WASH DC – Poor George Washington.
First, Washington’s Birthday (February 22nd) was combined with Abe Lincoln’s birthday (February 12th) to make just one Presidents’ Day, the national holiday we, in the United States of America, celebrate today.
Far worse than having a Washington’s day shared is the fact that no US-based sport tries to “own” the holiday.
Let’s conduct a simple review:
The NFL has long staked its claim to Thanksgiving Day.
The NBA practically (but not officially) opens its season on Christmas Day and the league comes back for more with a full slate of games on the Martin Luther King Jr. holiday.
The NHL made a land-grab for January 1st when it staged its outdoor Winter Classic but New Year’s Day is traditionally a holiday to celebrate college football with bowl upon bowl of seemingly meaningless season-ending exhibitions.
Here, in Boston, the Red Sox peacefully co-exist with the Boston Marathon on Patriots’ Day.
Nobody wants Presidents’ Day.
To sports marketing and tv programming gurus everywhere, we ask; Why not?
The NBA is traditionally on its All-Star break with everyone literally and figuratively hung-over from the annual NBA All-Star Weekend. By scheduling its annual all-star classic on Presidents’ Day, it allows the league to celebrate late into the night after the Sunday weekend finale then dispatch one and all to return to their hometowns on the Monday holiday.
The fact the NBA schedule goes dark opens the door for two prime sports entities to “own” Presidents’ Day. The NHL, who we’ll give a pass as there’s a significant Canadian factor in the league, and College Basketball.
By the sheer process of elimination, College Basketball should step-up, plot with ESPN and simply seize the day, “Presidents’ Day.”
I can see it now: The BIG EAST Conference, the ACC, the Big Ten and the Pac12 combine to stage one of those ESPN marathons with each conference scheduling two blockbuster match-ups each Presidents’ Day.
The BIG EAST could tip-it-off with St. John’s at Georgetown (how fitting, right?) at Noon with Villanova vs. Marquette at 2pm .
They’d pass the torch to the ACC (Virginia vs. ND) and Big 10 (Michigan vs Michigan State) or rotate to forecast other strong opponents for games at 4/6pm, before the ACC would take charge for the highlight of the day, North Carolina at Duke at 8pm.
At 10pm and Midnight, the time zone would favor two great match-ups scheduled by the PAC 12, maybe Washington at Oregon and USC vs. UCLA?
It’s not that hard.
A quick look at my Boston Globe Sports TV calendar today shows:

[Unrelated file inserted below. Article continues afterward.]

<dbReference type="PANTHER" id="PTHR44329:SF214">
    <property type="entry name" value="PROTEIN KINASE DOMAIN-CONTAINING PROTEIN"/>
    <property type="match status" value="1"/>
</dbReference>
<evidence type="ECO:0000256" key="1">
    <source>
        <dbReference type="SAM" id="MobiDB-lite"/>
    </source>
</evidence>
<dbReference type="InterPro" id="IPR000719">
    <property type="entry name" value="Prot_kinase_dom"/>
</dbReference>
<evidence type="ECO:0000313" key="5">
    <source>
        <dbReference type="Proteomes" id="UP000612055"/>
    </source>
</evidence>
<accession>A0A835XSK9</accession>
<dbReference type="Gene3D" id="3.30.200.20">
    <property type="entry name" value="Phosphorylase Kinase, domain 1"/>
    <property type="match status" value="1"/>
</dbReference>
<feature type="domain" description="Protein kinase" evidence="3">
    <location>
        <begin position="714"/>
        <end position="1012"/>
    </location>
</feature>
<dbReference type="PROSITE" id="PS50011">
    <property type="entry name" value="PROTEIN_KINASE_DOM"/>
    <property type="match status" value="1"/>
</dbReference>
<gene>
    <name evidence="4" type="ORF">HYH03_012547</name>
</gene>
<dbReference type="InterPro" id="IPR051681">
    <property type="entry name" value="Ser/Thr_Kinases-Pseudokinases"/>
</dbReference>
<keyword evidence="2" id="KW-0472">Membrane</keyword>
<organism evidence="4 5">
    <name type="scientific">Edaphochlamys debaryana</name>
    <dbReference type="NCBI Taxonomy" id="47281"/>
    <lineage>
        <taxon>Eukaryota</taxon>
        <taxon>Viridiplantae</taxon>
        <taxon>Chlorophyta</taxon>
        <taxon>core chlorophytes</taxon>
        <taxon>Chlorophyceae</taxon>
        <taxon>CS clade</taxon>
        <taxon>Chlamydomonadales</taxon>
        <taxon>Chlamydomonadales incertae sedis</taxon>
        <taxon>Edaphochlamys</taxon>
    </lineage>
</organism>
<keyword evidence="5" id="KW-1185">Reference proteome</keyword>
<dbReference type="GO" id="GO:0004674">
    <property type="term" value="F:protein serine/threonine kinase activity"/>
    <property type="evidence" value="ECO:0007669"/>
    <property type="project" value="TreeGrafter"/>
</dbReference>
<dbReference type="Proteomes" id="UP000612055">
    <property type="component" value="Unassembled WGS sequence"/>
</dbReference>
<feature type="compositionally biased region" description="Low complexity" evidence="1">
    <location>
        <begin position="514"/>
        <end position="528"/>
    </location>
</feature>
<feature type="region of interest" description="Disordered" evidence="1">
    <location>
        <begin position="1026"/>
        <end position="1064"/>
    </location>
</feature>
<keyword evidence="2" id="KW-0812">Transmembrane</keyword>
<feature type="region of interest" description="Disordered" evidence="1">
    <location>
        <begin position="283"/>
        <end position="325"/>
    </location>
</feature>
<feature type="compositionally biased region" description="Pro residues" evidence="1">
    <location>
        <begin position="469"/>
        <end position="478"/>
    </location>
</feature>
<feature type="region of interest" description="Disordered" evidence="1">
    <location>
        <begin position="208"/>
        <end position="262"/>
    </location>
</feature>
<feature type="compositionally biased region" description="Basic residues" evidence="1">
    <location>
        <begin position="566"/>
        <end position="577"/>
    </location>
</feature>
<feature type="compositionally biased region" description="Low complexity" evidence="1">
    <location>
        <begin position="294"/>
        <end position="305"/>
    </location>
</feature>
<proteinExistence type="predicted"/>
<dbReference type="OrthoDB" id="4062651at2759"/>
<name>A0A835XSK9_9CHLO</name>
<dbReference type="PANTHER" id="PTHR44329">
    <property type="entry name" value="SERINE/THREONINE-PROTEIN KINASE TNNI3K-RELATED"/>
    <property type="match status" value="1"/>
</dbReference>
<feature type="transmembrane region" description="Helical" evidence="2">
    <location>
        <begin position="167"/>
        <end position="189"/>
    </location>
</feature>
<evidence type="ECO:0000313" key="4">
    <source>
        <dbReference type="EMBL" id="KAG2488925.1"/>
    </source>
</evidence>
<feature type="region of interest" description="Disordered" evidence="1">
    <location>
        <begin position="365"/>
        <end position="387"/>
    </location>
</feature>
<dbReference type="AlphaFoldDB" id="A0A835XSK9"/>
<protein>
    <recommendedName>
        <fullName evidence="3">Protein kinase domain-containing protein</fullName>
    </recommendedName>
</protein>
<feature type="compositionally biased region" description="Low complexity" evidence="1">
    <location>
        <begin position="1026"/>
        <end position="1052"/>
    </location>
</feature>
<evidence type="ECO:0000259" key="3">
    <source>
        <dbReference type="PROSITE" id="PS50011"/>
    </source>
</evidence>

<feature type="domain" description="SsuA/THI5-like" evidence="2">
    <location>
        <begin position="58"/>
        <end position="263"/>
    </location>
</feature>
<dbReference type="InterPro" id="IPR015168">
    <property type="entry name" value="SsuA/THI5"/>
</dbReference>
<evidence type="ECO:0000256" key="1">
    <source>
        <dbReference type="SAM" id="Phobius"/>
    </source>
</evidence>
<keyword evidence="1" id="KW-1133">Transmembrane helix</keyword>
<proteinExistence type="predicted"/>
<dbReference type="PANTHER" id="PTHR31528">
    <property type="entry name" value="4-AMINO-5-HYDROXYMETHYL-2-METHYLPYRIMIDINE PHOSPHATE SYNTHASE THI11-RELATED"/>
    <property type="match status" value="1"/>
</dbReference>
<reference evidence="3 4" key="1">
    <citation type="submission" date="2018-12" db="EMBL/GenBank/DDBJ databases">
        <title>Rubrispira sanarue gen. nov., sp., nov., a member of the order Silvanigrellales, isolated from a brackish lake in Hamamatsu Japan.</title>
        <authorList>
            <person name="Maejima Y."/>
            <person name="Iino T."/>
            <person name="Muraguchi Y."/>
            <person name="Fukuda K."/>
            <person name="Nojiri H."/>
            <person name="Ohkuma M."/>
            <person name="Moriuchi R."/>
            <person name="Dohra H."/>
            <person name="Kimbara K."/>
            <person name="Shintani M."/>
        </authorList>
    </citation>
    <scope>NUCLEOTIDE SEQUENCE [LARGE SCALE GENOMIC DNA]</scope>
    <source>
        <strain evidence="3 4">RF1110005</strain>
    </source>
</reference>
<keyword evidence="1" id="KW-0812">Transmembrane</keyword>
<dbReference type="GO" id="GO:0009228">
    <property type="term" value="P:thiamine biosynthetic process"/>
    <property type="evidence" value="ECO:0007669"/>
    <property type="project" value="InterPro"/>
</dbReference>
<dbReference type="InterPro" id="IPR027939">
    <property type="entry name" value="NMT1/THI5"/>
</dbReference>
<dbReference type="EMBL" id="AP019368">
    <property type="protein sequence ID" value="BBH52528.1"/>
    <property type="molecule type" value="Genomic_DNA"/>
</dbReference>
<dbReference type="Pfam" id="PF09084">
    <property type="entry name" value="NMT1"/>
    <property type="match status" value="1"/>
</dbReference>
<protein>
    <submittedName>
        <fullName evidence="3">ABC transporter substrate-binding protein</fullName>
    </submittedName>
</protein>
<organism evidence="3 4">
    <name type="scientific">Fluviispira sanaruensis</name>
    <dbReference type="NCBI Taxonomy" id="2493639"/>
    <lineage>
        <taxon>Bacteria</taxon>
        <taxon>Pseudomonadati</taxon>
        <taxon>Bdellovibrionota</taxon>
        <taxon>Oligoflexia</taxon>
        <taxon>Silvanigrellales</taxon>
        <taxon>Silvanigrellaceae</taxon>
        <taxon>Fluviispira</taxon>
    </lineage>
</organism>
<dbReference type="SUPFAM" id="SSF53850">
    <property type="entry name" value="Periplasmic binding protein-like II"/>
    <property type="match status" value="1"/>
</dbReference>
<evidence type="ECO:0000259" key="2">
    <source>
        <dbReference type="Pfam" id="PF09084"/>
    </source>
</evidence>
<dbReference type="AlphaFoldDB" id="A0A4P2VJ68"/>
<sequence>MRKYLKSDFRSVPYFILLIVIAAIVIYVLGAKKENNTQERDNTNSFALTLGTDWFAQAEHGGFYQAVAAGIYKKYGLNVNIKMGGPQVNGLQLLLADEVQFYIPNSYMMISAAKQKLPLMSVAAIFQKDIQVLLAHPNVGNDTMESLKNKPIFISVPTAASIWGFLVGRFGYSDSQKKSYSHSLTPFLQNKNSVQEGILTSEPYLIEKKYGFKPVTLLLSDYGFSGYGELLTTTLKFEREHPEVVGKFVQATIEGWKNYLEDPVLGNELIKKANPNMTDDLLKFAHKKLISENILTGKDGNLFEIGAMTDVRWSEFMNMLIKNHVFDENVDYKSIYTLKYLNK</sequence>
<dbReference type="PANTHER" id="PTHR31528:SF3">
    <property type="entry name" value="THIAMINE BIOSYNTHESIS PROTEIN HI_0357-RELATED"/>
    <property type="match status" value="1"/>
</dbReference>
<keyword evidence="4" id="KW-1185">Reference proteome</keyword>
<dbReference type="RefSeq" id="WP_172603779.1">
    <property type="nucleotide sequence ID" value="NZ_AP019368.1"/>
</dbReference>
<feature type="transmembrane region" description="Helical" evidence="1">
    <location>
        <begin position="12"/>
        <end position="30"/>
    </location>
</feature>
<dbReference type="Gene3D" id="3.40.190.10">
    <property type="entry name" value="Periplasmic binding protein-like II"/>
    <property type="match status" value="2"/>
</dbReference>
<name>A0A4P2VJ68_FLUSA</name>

There’s six decent NCAA men’s basketball games, scheduled to tip-off from 7-9pm (ET)
Add to that, two NCAA women’s basketball games, scheduled to tip at 7-9pm (ET).
The NHL has a single 7:30pm face-off on NBC Sports Network and the Boston Bruins are on NESN when they face-off against the San Jose Sharks at 10:30pm ET.
While all this program planning might be worthwhile in theory, I thought it prudent to run it by Len Deluca, a veteran sports television programmer of CBS Sports, ESPN and IMG fame, who knows the history and inner workings of the sports tv landscape.
“I think about the weekend over just Monday,” noted Deluca who also serves on the faculty at NYU’s prestigious Stern Entertainment Media and Technology department, “and there may be your answer. President’s Day weekend has been taken over by the NBA All-Star Friday-Saturday-Sunday, and Daytona 500/NASCAR as the Great American Race.
“The only event that’s ever tried to take on the Monday alone is the original ESPYs at Radio City Music Hall, before ESPN moved it west to Vegas and its summertime LA home.” he noted.
“Maybe this (Presidents’ Day Monday) is a beachhead for the new AAF in future years, or an eSports or PBA megaevent?”
The Alliance of American Football is hereby put on notice. Pro Bowlers, roll.
But, first, college basketball and the BIG EAST? Let’s get going.
Presidents’ Day is there for the taking and Chris Jackson of Hamilton The Musical fame awaits his promotional contract, because when I think of George Washington, I no longer think of the Quarter, the face of the Dollar Bill or the February holiday.
I think of Chris Jackson and his portrayal of the Nation’s first President, a performance for the ages. Except? Jackson is a big baseball fan. Batter Up?